A Travellerspoint blog

Menara - Kuala Lumpur Tower

Kuala Lumpur


Menara - Kuala Lumpur Tower

On day 2, returning from the Batu caves, we proceeded straight to the Kuala Lumpur tower, locally known as Menara. This is a radio/TV tower constructed in the mid nineties, rising 421 metres from the ground (including the antenna) and is the 7th tallest telecommunications tower in the world.The roof, which tourists can visit through an elevator, is at 335 metres. From the roof, you can get a bird's eye of Kuala Lumpur. There is also a revolving restaurant on the roof, but we couldn't visit it.

Entrance fee: Apart from the observation deck, there are other attractions here like F1 simulator, open deck etc, so pricing depends on the package. The observation deck, which we went for, costs 49 RM/adult and 29 RM/child for foreigners. There is also a small cultural village, with a mini zoo, at the base of the tower and it is free with any package that you buy.

The tower...

On the observation deck...

At the base...

By the way, we found a Hop On Hop Off bus on return though we didn't hop on since Metro is faster..

Posted by arunbaliga 14.09.2014 07:04 Archived in Malaysia Tagged kuala_lumpur tower menara Comments (0)

Batu Caves

Kuala Lumpur


Batu Caves - Kuala Lumpur

We arrived at KL late evening by flight from Siem Reap and stayed at Sunway Putra near PWTC. Nice hotel it was..plus one to it and we got a free upgrade too..another plus one. KL has an efficient rail public transport consisting of Metro, commuter trains (KTM Komuter) and Mono Rail and our location in Putra had an advantage that there were both Metro and KTM stations here.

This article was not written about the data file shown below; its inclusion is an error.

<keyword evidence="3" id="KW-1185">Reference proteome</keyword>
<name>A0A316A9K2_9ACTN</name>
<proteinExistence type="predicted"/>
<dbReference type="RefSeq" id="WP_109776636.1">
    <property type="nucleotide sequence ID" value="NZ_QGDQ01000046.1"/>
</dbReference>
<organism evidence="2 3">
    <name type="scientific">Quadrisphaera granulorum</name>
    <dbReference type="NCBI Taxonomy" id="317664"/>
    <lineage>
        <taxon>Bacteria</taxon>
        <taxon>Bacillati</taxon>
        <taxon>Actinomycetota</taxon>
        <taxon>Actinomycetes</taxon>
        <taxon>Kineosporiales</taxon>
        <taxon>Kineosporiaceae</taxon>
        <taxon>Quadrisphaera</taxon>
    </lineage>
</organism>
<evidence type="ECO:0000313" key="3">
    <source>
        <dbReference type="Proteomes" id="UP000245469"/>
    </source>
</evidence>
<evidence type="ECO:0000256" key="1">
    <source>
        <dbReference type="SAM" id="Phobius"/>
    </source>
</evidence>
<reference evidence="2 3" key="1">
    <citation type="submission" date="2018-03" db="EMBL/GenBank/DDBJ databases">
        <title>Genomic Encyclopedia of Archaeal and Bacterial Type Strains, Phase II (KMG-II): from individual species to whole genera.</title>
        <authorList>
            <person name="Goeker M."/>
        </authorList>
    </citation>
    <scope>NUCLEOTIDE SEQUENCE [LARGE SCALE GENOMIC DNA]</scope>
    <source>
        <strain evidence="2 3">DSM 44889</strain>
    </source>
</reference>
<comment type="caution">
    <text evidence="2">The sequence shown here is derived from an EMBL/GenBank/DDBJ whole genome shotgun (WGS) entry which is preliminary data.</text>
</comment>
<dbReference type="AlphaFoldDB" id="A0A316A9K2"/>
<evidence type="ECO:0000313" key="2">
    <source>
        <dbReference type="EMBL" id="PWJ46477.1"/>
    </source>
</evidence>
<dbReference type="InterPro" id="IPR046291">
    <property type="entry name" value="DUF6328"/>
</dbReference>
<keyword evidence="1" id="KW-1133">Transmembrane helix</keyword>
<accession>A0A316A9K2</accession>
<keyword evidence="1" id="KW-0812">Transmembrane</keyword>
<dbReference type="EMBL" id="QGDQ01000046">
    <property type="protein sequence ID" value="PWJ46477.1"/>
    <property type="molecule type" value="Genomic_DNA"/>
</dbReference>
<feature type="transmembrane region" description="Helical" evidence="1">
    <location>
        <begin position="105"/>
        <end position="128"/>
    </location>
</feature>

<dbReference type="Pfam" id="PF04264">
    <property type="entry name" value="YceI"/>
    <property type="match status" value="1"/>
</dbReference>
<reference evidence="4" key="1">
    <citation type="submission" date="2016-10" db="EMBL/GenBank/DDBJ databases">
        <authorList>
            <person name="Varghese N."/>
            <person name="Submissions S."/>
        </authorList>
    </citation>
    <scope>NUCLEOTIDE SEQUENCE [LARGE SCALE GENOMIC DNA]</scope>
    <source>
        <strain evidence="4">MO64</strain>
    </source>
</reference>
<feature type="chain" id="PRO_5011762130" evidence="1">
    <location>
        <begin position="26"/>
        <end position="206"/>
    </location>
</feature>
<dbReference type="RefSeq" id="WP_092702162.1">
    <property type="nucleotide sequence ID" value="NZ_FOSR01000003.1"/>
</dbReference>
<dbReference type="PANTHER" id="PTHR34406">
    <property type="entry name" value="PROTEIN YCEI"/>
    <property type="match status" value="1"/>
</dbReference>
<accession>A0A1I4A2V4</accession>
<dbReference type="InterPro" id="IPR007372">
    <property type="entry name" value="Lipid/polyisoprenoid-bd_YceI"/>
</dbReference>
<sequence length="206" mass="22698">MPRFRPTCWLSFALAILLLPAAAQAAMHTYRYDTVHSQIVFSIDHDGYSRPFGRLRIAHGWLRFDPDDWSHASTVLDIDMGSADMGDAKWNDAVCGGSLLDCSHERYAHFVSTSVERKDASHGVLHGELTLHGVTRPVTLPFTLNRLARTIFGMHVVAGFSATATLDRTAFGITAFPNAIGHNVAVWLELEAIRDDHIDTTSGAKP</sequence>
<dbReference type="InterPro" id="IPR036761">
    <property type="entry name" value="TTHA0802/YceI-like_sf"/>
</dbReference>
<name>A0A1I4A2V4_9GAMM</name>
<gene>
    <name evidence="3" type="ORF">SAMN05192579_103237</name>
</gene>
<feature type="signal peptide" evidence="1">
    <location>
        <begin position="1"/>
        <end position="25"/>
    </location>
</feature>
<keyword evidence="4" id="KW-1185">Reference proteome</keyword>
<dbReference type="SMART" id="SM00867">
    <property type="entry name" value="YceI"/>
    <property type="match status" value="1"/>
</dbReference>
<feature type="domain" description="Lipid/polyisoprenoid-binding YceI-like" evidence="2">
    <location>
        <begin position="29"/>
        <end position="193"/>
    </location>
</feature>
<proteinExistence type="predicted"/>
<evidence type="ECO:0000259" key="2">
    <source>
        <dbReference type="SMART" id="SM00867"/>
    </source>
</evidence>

We started off next morning towards Batu caves, by KTM train. Batu Caves is the terminal stop on Batu Caves - Port Klang route of KTM, train schedule is good and the station is just a few steps from the caves.

Batu Caves is a hill with caves and gets it's name from the Batu river that flows nearby. It is today a popular Hindu shrine dedicated to the deity Murugan , there are couple of temples at the base and the main temple is inside the cave, reached by a 272 step climb. I heard Batu caves is the focal point for devotees during the Thaipusam festival. This is understandable given that Malaysia has a sizable Tamil speaking populace, many of whose ancestors arrived from Tamil Nadu state of India to work here during the British days and later settled down.

The caves could be hundreds of millions of years old, but the temple itself is quite recent, built around late 19th century. In front of the shrine, there is an imposing golden colored Murugan statue, unveiled about 8 years back.

Entrance fee: None. No camera fee. However, do protect your camera and other stuff from the smart monkeys around here. And keep the footwear outside the temples.


The main shrine inside the cave...

View of KL from the top, with Petronas twins in the backdrop...

The climb can be tiring...

Batu Caves KTM station..

Posted by arunbaliga 14.09.2014 06:14 Archived in Malaysia Tagged kuala_lumpur batu_caves malaysia kl batu Comments (0)

Return from Siem Reap...back to KL


On day 4, we had to catch the flight to Kuala Lumpur late morning...we hired a tuk tuk to drop us to the airport, they are really cheap (cost us 5 USD) compared to cars. We drove by the almost empty road to airport, did some flight seeing at the small but beautiful Siem Reap International Aiport and got on the flight to begin the KL part of our tour.

On the tuk tuk...

The airport...

A little flight seeing...the 1st one has the local Thonle Sap airline and MAI of Myanmar. And the 2nd one in lively colours is Bangkok Airways.

Elephant poo paper!!!

Posted by arunbaliga 14.09.2014 04:49 Archived in Cambodia Tagged airport siem_reap Comments (0)

Cambodian Culture Village - Siem Reap


Cambodian Culture Village - Siem Reap